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Road fatalities put vehicle safety in spotlight

Civic duty: Honda offers a ‘collision mitigation brake system’ on its Civic hatch overseas, although when tested by Euro NCAP last year it was found to have not performed as well as similar systems from Mercedes, Volvo and VW.

Road deaths are falling but industry, regulators urged to do more on safety

13 Jun 2014

POLITICIANS, safety authorities and motorist groups have welcomed the latest figures which show road deaths in Australia have fallen 25 per cent over the past decade, pointing to major advances in vehicle design and technology as key factors behind the improvement.

Better road infrastructure and widespread public education campaigns targeting driver behaviour are also cited as significant reasons behind the reduction in road deaths, which over the past 10 years (to 2013) have dropped 24.6 per cent overall at an average rate of 3.4 per cent.

The figures, which are contained in a statistical report released last week by the Bureau of Infrastructure, Transport and Regional Economics (BITRE), show that when Australia’s population increase of 16.1 per cent is taken into account the reduction in fatalities has actually fallen by as much as 35 per cent.

The biggest reductions were in New South Wales, Tasmania, Victoria and the ACT, and while drivers aged between 17 and 25 are still over-represented in the statistics (accounting for 19.2 per cent of all fatalities), the ‘trend rate’ of decrease over the decade for this age group was the strongest across the board at 8.2 per cent.

Road fatalities of people aged 17-25 are now about half what they were a decade ago.

In contrast, the 65 years and over age group has the highest rate of annual fatalities per population, accounting for 14.4 per cent of the population but 23.1 per cent of fatalities.

Of course, the proportion of people aged 65 and over has increased over the years – 30 years ago this age group accounted for 10.1 per cent of the population – meaning their exposure to road use has also increased.

The report has put the spotlight back on safety standards in Australia and the level of equipment fitted to new motor vehicles that work to prevent a crash occurring and, in the event of a collision, protect occupants and others potentially involved, such as pedestrians and, increasingly, cyclists.

With mandatory fitment of electronic stability control (ESC) required on all passenger cars since November last year, interest groups and industry bodies – and even one of the leading truck brands in Australia, Hino – are now urging commercial vehicle brands to follow suit ahead of regulations coming later in the decade.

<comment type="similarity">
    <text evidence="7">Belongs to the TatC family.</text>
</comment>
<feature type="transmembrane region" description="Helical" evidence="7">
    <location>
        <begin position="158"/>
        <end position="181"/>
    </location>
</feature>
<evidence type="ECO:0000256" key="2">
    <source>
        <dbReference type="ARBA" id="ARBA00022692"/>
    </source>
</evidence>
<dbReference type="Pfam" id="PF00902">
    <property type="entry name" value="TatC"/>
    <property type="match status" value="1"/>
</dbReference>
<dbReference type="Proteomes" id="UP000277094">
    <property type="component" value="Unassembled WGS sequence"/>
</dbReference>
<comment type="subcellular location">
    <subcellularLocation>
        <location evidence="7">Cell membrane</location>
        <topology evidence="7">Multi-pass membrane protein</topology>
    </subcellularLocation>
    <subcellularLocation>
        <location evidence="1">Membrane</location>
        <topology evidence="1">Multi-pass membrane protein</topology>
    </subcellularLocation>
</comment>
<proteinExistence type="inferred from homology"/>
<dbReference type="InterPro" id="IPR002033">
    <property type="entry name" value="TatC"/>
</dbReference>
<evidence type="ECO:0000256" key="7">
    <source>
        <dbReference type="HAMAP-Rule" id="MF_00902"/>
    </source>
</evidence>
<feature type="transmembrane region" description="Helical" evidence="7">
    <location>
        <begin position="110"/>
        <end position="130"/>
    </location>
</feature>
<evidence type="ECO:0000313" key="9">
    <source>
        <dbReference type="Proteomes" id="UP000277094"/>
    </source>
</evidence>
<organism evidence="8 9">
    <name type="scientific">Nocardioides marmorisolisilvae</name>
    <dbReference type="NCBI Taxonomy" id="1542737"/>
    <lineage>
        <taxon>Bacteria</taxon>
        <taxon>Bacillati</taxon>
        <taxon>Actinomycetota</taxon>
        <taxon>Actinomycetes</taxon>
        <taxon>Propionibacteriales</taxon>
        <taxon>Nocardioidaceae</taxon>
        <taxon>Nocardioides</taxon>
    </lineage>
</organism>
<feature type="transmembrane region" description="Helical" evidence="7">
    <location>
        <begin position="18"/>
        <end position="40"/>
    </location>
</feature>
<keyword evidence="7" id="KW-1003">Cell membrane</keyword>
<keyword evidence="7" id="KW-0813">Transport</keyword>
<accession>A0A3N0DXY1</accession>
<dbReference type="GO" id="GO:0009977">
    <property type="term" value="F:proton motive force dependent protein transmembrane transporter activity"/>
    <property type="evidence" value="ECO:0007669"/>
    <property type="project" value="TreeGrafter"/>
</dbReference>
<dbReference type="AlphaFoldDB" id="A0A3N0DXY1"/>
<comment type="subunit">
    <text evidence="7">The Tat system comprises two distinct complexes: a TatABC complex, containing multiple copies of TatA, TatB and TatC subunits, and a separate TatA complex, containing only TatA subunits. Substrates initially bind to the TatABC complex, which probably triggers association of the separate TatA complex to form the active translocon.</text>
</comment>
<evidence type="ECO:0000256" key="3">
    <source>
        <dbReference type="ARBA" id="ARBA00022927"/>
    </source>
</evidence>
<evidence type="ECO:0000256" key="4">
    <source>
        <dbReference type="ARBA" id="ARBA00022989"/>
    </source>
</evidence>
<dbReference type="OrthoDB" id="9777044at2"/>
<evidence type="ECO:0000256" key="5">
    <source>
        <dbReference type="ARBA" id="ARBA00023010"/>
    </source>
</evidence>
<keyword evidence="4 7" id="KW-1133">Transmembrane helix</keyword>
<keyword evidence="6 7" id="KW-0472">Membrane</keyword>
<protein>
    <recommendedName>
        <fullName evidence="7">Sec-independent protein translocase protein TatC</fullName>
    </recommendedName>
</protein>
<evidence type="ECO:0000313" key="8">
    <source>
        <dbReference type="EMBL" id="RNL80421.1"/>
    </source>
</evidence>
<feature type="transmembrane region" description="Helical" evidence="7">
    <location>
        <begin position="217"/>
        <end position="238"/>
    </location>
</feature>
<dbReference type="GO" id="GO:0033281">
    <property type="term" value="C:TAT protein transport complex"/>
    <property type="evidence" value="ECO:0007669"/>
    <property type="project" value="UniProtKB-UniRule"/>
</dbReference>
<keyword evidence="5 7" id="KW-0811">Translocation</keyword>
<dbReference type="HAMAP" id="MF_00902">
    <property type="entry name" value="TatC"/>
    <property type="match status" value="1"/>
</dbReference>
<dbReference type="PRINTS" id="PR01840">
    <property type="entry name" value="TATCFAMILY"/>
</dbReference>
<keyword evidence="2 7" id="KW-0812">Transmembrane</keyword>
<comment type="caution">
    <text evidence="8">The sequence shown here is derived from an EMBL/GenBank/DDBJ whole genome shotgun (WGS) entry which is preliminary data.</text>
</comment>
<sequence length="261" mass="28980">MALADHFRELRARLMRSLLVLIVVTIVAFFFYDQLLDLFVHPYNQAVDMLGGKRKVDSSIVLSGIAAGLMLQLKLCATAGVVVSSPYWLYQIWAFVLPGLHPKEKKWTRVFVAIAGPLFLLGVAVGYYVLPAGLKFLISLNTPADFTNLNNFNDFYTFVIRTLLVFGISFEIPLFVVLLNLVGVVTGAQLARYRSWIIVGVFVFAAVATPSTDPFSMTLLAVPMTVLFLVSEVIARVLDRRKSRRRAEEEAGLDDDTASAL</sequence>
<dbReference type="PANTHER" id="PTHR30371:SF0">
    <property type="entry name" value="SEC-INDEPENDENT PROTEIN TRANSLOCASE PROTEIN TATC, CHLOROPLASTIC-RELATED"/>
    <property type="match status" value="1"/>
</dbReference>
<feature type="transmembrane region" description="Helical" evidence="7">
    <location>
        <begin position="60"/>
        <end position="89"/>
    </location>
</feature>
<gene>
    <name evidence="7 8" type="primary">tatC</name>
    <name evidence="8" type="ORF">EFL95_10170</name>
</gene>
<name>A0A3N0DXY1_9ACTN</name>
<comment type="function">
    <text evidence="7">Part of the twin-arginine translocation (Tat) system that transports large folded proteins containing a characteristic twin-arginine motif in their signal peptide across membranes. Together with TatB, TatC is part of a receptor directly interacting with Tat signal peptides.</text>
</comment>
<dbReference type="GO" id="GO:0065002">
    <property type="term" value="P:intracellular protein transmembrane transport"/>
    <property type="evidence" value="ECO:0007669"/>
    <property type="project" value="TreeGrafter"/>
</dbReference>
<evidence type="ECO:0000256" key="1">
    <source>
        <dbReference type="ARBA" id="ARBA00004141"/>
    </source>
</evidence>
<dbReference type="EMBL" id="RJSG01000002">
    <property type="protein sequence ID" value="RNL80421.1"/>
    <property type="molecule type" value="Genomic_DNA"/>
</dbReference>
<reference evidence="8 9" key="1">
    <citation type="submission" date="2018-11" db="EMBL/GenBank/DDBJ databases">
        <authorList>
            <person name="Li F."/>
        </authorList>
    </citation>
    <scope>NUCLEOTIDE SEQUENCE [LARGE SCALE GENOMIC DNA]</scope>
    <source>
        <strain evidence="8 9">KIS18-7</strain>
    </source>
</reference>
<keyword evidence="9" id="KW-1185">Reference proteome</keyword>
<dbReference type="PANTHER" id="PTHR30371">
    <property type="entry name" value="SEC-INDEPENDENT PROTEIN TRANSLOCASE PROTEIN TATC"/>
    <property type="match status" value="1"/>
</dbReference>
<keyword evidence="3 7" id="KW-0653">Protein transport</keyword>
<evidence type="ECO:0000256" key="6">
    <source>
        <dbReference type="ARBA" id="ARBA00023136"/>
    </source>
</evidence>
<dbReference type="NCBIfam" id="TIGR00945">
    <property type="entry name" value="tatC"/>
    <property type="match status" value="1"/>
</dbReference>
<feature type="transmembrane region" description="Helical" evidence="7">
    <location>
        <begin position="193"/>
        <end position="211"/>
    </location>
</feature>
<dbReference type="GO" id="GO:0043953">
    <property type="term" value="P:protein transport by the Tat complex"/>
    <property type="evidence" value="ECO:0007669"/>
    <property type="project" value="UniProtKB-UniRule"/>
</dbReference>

The federal government announced in October last year that ESC and brake assist systems (BAS) would become compulsory on newly introduced light commercial vehicles from November 2015, but there is no mandate applying to all new light commercials until November 2017 – too far away, according to state motoring clubs such as the RAC in WA, among others.

With ESC now required on passenger vehicles, pressure is mounting on car-makers and regulators for the universal adoption of the latest crash-avoidance technology, particularly autonomous emerging braking (AEB) systems that can identify an imminent collision, warn the driver and, if necessary, brake automatically.

Leading the campaign for change are the influential, independent safety watchdogs ANCAP in Australia and ENCAP in Europe.

While both organisations are now routinely calling on car manufacturers to fit more life-saving advanced safety technology as standard equipment, ENCAP has already made AEB an integral part of its crash-test protocol assessment.

ENCAP cites figures that suggest that AEB systems can reduce rear-end crashes by more than 25 per cent, while the European Commission also points to the massive economic benefits that can flow from reduced congestion caused by accidents.

In Australia, all levels of government are working to the National Road Safety Strategy 2011-2020 (NRSS), which sets out agreed road safety goals, objectives and actions and has the specific target of reducing the annual number of road deaths and serious injuries by at least 30 per cent by 2020.

An ‘implementation status report’ on the NRSS released in November last year shows that much of the work undertaken to date is still only at an early stage.

There is a heavy emphasis on road infrastructure, speed enforcement and licensing requirements, while a variety of measures are in progress targeting motor vehicles.

Work is nearing completion for an Australian Design Rule (ADR) for BAS systems for passenger cars, while a regulatory impact statement is being developed for mandatory anti-lock brakes (ABS) on motorcycles and lane-departure warning systems for heavy vehicles.

ABS becomes mandatory on heavy trucks and buses from July this year, and work is continuing on an ADR that requires ABS/load proportioning brake systems for heavy trailers.

Talks are aimed to adopting nationally agreed best-practice fleet purchasing policies (including minimum five-star ANCAP rating requirements), while investigations are under way in areas such as incentives relating to safer vehicle purchases (targeting young people and their parents, for example) and minimising driver distraction from in-vehicle devices.

Vehicle manufacturers are also being encouraged to “develop industry codes of practice committing to incorporation of vehicle safety features, while ensuring that safety features are not packaged only with luxury or comfort features”.

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